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Devonian

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  • Gender
    Male
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    Near Newton Abbot or east Dartmoor, Devon
  • Interests
    Weather, climate, geology, agriculture, education, politics, people, truth

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  1. I've been belittled by being called closed minded - it's not MY tactic... I've not said, or think, that solar minimum has no effect, I just think (if I'm allowed to think and say that?) the effect is tiny. If I, or my views, aren't attacked I wont feel the need to defend myself or them. Ok, lets see something posted to debate, not more attacks on people please
  2. A debate but one in which only the opinions you want to hear is allowed? Is that a debate? Without the sun this planet would be a very, very cold rock - no one doubts that, I certainly don't. I do, though, (if I'm allowed to?) doubt that the solar cycle has much effect on weather or climate. But, again, it seems you're saying that sort of thinking should go somewhere else and the thread thus become self confirmatory?
  3. Otoh, when I've more time I'll try to find the paper this refers to.
  4. Having read what Ed and QS have said I'm ready to call it: that paper is bunk.
  5. I said "I'm not saying pollution is the full cause of noctilucent clouds just that it might be part of the cause." and I said that because that's what I think. I also linked to an article that says: "We are also in a deep solar minimum, the period of the sun’s 11-year cycle when it is least active. That means the ultraviolet radiation from the sun that usually destroys the water modules which form these clouds is less intense, so more of them can form. Human emissions could also be a factor. Over the past 130 years we have released more and more methane into the atmosphere, which means that more water modules are produced in the mesosphere. These clouds were once a rare sight for humans of the past to observe, first recorded only after the 1883 eruption of Krakatoa spewed an incredible amount of dust into the atmosphere. But since then they have become a more and more common sight." So, I think that the reasons for more noctilucent cloud could, amongst other things, be both the solar minimum and man made pollution. It seems you categorically rule out the latter?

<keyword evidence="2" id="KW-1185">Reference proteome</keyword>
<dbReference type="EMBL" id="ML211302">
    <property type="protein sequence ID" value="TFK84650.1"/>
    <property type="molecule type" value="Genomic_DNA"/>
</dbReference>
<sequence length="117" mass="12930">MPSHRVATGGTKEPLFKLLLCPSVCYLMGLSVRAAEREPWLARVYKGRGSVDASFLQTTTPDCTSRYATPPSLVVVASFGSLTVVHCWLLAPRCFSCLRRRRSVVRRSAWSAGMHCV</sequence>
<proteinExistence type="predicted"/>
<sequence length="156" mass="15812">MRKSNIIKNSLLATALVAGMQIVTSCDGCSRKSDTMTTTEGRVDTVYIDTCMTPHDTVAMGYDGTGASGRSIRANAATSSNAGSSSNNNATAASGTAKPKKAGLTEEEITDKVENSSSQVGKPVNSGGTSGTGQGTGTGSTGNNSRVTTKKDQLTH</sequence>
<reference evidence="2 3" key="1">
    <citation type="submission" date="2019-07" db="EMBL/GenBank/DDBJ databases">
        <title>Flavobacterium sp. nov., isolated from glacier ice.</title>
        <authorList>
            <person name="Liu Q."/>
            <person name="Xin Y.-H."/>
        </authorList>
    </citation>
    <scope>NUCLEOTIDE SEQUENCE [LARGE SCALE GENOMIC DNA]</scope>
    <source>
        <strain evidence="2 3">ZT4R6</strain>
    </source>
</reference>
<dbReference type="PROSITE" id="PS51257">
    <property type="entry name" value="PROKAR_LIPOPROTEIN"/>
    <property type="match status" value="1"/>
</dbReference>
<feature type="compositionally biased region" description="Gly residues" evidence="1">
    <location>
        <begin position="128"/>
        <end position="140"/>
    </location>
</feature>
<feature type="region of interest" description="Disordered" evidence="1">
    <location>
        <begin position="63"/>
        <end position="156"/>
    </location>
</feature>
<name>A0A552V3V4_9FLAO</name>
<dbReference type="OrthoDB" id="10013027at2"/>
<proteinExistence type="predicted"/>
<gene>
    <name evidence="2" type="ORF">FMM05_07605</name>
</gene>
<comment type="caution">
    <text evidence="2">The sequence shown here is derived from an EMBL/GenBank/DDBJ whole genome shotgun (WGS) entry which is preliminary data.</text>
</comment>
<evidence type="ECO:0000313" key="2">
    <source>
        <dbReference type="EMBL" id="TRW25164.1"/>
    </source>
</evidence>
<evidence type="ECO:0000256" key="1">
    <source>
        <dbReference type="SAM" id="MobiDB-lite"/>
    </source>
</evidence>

6. I asked "wrt noctilucent clouds could human made pollution be part of the cause of them?" You said "no" (not 'possibly', not 'could be' but 'no'). A 'no' rules out any other possibility - does it not? Or by 'no' do you mean 'I'm open to the possibility pollution might be involved'??? I pointed out your quoted text says pollution might be a part of the cause. I'm not saying pollution is the full cause of noctilucent clouds just that it might be part of the cause. How can I be closed minded for being open to that possibility?
  7. Please don't be both dismissive and closed minded Your quoted text (form the Met Office i think) says human made pollution might be part of the cause of them so your 'no' is contradicted by what you post...
  8. A prediction to cut out and pin on the 'weather predictions to check later' board.. Will occur where though?
  9. wrt noctilucent clouds could human made pollution be part of the cause of them?
  10. I agree. it would be nicer if people were not being described as closed minded. That would be nice.
  11. My mind is open to what the data shows, what observations show and what scientists say. Thus my mind is open to there being a solar effect on climate in that the tiny (considerably less than 1%) changes to solar output can have an effect on climate. My mind is also open there being a much bigger effect on climate due to the (30%+) increase in greenhouse gasses in the atmosphere and other anthropogenic changes. Is your mind that open? If it is we're in agreement edit: oopss, reposted this thinking it was an edit - doh!
  12. I'm not as complacent about the future as you are. I also feel responsible for what I do, and I know that if, (as a species), we were both more responsible, more grown up and more intelligent we could all live happy lives without needlessly and carelessly polluting the oceans, land and atmosphere and needlessly despoiling the biosphere beyond recognition. I can't just wave that away I'm afraid.
  13. Do you notice the sun fluctuate and the climate follow it? No, you don't. Does the sun's output vary? Yes, by tiny fractions of a percent - it really is a middling star of steady output and thankfully so.
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